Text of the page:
Andrew Wiggins shouldn’t make me as sad as he does. The guy’s doing just fine as a 24-year-old making approximately $29 million a year to play basketball. I don’t know if it is fair to call him a bust. Even as far as number one overall picks go, he’s probably not one of the five least productive from this century. I guess you could say he’s wasted his preternatural talents, but I’d argue you’re being dramatic.
No, Andrew Wiggins is just a guy who’s been disappointing. We’ve all been that person before. There’s the initial sting of letting people down, and then there’s the lingering feeling that you’re being perceived solely as disappointing, which usually leads to the motivation to be better than your most recent outcome. I think that’s what makes me so sad about Wiggins: In a physical competition where will and determination are a factor, he doesn’t look like he knows how to change into anything other than a disappointment. And that’s pretty heartbreaking.
If you remove the context of his salary, Wiggins isn’t exactly a bad NBA player, but he’s barely a good one. We’re extremely harsh on highly touted young NBA players when they don’t rapidly develop into All-Stars. But the unfair criticism of his teammate, and fellow number one overall pick, Karl-Anthony Towns usually comes down to “Well, Tim Duncan would have been more dominant…” while you can watch Wiggins play an entire game and fairly ask, “What does this guy even do?” I’d probably describe his game as “If Kawhi Leonard had mono and tried to play through it.”
We’ve already accepted the reality Wiggins will never be the kind of superstar that people projected when he was still in high school. Wiggins won’t be Leonard or Tracy McGrady or Kevin Durant, and that’s okay. I don’t know if there was ever really any evidence to burden him with that. And honestly, it’s unlikely he’ll manage to produce at a rate that justifies the next four years of his contract. What can he be in that time? Who can he become to help his team win basketball games, and even if he becomes that player, will we do him the favor of acknowledging it?
Here’s a thought exercise: With the general athletic ability and skill set he possesses, is there any reason to suggest Wiggins couldn’t become whatever the best version of Stephen Jackson was? Does the reputational gap of alpha qualities between the two prevent Wiggins from having as great of an impact as a guy he’s probably more talented than? Can a guy do what Stephen Jackson did on the court without the trash-talk and bravado that came with it?
Wiggins’ game and style and personality all seem to be introverted, and that’s not a great quality in the NBA. Jackson successfully walked a thin line between swagger and more-trouble-than-he’s-worth. He grew up in Port Arthur, Texas, one of the toughest cities in America, and he clawed his way to the NBA after years in international and minor leagues. Maybe Wiggins, who was the most scouted high school player in the world when he was coming up in Canada, has a different personality. But then someone like Harrison Barnes, who makes up for the general ceiling in his game that we’ve all come to terms with, contributes uber-professionalism with his teammates and community to forge a clear identity for himself. It’s a role that makes him seem much older than the three-year distance between he and Wiggins.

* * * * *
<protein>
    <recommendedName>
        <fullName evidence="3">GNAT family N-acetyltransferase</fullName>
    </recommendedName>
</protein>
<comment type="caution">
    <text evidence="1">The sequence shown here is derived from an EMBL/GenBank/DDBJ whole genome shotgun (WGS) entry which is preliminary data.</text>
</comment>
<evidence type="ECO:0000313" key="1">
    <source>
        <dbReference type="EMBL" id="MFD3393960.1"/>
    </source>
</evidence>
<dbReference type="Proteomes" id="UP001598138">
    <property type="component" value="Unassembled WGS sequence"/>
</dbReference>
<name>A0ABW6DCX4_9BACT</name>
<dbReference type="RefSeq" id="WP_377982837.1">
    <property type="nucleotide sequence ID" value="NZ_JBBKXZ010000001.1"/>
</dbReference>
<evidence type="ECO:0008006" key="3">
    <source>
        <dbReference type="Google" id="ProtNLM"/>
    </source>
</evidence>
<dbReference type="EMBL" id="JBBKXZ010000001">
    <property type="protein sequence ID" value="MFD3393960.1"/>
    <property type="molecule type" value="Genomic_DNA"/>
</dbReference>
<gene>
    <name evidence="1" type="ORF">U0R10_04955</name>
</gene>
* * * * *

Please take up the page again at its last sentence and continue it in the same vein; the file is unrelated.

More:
Currently, Wiggins is a player that can inefficiently get you 20 points. He’s probably the best guy on the court to sky for a rebound if he knew where to be positioned for it. He’s a guy that looks difficult to score on but isn’t. He’s a guy not a lot of coaches would be thrilled with. But eventually a coach is going to have to see him outside of his own context. That might yet be Ryan Saunders.
Marvin Williams was the number two overall pick in 2004, selected ahead of Chris Paul and Deron Williams, and that was, well, a mistake. But people don’t talk about Williams like a bust anymore. They use words like “reliable.” Depending on the makeup of your roster, your NBA team might actually be one Marvin Williams away from contending or making the Finals. No team seems one Andrew Wiggins away from anything at the moment.
We often talk about a player like Wiggins as needing to “put it all together” but that might be unrealistic. Of all the things we hoped Wiggins would be elite at, he still has plenty of time to prove us right on one of them. Then he just has to be at least average at everything else. Wiggins doesn’t have to spend his whole career being disappointing. He just has to figure out what else to be.